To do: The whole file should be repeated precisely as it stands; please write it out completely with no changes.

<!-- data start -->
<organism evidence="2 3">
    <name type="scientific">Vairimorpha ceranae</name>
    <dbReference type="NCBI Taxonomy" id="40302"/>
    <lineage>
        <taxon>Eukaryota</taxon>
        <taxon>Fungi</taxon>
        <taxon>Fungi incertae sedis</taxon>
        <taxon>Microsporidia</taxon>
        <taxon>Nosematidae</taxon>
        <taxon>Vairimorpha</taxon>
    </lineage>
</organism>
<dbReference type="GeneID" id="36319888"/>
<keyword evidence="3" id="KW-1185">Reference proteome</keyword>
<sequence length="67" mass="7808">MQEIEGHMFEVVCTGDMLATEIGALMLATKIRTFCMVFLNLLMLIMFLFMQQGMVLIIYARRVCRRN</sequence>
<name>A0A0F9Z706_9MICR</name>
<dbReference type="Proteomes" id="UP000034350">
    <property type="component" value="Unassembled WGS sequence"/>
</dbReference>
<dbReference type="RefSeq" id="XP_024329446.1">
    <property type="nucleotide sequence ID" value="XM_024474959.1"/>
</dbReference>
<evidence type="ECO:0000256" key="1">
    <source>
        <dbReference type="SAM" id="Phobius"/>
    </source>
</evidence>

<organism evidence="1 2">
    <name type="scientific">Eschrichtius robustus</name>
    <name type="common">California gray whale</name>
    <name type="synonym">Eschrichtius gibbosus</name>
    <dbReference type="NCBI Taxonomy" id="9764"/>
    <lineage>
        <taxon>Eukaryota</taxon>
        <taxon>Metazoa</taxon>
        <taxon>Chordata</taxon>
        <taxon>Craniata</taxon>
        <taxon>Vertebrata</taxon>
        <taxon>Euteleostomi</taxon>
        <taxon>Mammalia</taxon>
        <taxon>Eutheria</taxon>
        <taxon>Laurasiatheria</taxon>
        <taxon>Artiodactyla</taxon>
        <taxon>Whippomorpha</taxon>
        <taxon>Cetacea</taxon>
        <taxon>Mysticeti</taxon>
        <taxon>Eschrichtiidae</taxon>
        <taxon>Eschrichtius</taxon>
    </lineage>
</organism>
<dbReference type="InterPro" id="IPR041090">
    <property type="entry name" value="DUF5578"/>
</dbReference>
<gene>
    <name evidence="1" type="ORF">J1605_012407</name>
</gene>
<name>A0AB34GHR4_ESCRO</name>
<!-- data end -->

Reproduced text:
<organism evidence="2 3">
    <name type="scientific">Vairimorpha ceranae</name>
    <dbReference type="NCBI Taxonomy" id="40302"/>
    <lineage>
        <taxon>Eukaryota</taxon>
        <taxon>Fungi</taxon>
        <taxon>Fungi incertae sedis</taxon>
        <taxon>Microsporidia</taxon>
        <taxon>Nosematidae</taxon>
        <taxon>Vairimorpha</taxon>
    </lineage>
</organism>
<dbReference type="GeneID" id="36319888"/>
<keyword evidence="3" id="KW-1185">Reference proteome</keyword>
<sequence length="67" mass="7808">MQEIEGHMFEVVCTGDMLATEIGALMLATKIRTFCMVFLNLLMLIMFLFMQQGMVLIIYARRVCRRN</sequence>
<name>A0A0F9Z706_9MICR</name>
<dbReference type="Proteomes" id="UP000034350">
    <property type="component" value="Unassembled WGS sequence"/>
</dbReference>
<dbReference type="RefSeq" id="XP_024329446.1">
    <property type="nucleotide sequence ID" value="XM_024474959.1"/>
</dbReference>
<evidence type="ECO:0000256" key="1">
    <source>
        <dbReference type="SAM" id="Phobius"/>
    </source>
</evidence>

<organism evidence="1 2">
    <name type="scientific">Eschrichtius robustus</name>
    <name type="common">California gray whale</name>
    <name type="synonym">Eschrichtius gibbosus</name>
    <dbReference type="NCBI Taxonomy" id="9764"/>
    <lineage>
        <taxon>Eukaryota</taxon>
        <taxon>Metazoa</taxon>
        <taxon>Chordata</taxon>
        <taxon>Craniata</taxon>
        <taxon>Vertebrata</taxon>
        <taxon>Euteleostomi</taxon>
        <taxon>Mammalia</taxon>
        <taxon>Eutheria</taxon>
        <taxon>Laurasiatheria</taxon>
        <taxon>Artiodactyla</taxon>
        <taxon>Whippomorpha</taxon>
        <taxon>Cetacea</taxon>
        <taxon>Mysticeti</taxon>
        <taxon>Eschrichtiidae</taxon>
        <taxon>Eschrichtius</taxon>
    </lineage>
</organism>
<dbReference type="InterPro" id="IPR041090">
    <property type="entry name" value="DUF5578"/>
</dbReference>
<gene>
    <name evidence="1" type="ORF">J1605_012407</name>
</gene>
<name>A0AB34GHR4_ESCRO</name>